The Laker Girls have been the only pretty thing about this preseason
The record doesn't mean much to me, but the manner in which they have lost those games does—not because there is some knee-jerk indictment of the roster, but because the roster may not actually be set. Or, should I say, there is still a player out there I think L.A. should sign (cough, Leandro Barbosa).
With Dwight Howard still yet to fold himself into the starting lineup, and the largely scattered play that the team— even the starters—have had on both sides of the floor, it is time to assess what it is we may see early on in the regular season.
Nash has largely facilitated, but the Lakers could use his shooting more
Short and to the point: The only consistent knock-down shooter the Lakers have on the roster is Steve Nash. Kobe Bryant has always been, and will continue to be, a streak shooter. Metta World Peace is not going to shoot 40 percent from deep, and reserve Jodie Meeks is a great shooter in stretches but also prone to streaks.
Having watched this offense (aware that it is absolutely a work in progress), I can still see that Nash will have plenty of opportunities from 15-to-18 feet off of pick-and-rolls. That's in addition to his being able to spot up when the ball goes in the post to Gasol and Howard. With all due respect to World Peace and even to Bryant (as he detonates against the Jazz for the 33 millionth time tonight), Nash should get a few more touches.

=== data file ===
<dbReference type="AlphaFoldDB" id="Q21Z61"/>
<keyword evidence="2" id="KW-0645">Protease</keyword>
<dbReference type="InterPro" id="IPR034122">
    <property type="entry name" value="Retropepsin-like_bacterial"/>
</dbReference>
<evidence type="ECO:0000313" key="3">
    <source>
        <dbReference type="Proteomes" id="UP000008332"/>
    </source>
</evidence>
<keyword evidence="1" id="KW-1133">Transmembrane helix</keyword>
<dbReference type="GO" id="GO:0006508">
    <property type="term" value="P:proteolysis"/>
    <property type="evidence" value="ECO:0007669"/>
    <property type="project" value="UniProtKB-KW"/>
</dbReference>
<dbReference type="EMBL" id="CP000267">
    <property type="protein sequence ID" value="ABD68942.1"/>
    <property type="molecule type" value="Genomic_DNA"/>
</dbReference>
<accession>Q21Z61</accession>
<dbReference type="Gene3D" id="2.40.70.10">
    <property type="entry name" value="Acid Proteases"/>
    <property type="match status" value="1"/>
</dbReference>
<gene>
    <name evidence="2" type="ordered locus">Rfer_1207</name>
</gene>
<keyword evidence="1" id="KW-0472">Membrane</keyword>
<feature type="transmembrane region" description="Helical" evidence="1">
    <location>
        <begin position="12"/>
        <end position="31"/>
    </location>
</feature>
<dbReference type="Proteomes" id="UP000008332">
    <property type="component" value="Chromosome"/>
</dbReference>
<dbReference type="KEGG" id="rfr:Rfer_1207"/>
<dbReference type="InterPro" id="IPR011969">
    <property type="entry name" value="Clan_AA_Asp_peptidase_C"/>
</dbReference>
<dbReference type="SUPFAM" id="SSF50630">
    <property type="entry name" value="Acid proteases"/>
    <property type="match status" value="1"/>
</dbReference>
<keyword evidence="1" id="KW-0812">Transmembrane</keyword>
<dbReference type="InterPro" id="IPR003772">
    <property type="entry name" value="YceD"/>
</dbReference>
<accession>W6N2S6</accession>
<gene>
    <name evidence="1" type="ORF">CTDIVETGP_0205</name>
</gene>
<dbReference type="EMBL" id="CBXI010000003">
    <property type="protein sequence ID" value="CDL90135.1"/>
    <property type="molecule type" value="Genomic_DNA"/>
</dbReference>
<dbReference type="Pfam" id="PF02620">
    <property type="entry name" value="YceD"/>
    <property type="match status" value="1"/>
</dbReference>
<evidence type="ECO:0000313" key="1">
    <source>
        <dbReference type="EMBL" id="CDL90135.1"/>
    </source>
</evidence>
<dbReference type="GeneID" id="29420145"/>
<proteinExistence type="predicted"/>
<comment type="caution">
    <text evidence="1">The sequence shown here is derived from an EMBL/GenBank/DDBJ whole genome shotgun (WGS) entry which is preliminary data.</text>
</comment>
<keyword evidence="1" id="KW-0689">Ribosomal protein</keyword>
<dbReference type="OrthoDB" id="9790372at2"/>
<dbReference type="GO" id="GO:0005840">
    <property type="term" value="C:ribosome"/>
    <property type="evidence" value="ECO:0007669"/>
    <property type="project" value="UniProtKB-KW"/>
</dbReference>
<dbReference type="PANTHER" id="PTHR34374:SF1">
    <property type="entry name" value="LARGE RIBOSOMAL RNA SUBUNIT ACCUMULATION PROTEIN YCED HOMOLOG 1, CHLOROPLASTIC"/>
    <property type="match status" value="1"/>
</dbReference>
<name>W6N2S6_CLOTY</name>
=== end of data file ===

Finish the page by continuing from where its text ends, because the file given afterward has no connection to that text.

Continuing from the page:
Seeing the team up close in Fresno, this will not be a 10-to-12 assist season for Nash. He's not going to dominate the ball in this offense like that, or play the volume of minutes to get those numbers. But in addition to his ball-handling, he definitely assumed the role of best playmaker upon his arrival. On the nights when Bryant is not on, and especially when working with the bigs in screen-roll and cutting situations, Nash's mid-range game will be essential.
But only if he shoots the ball more.
With Howard, Gasol, World Peace and Bryant, I'm still not sure there's enough outside shooting to prevent teams from collapsing the paint and forcing bad shooters into looks from deep. We saw enough of that last year to know that doing the same thing again is not going to yield different results. Nash is the X-factor and should play as one.
Sign him Mitch...
There's a serviceable point guard (Steve Blake), an outside shooter (Jodie Meeks), a scorer (Antawn Jamison) and a solid big man (Jordan Hill). But like much of last year, the Lakers bench lacks a player who can create his own shot and score when the clock breaks down.
Which is precisely the type of skill that Leandro Barbosa has.
With all the talk about Derek Fisher (and trust me, I understand it), it doesn't make sense to bring back Fish when you have a player who fits the needs of this team much more completely in Barbosa. I'm starting to wonder if there's some kind of collusion going on (kidding) in the NBA, because Barbosa is amazingly still unsigned.
This isn't a guy trying to get called up from the D-Fenders. No, Leandro Barbosa had a sensational Olympics and was more than solid for the Pacers in the playoffs. For the Lakers, he helps alleviate the burden on Steve Blake or Chris Duhon and, unlike Meeks, can consistently score and/or create his own shot off the dribble.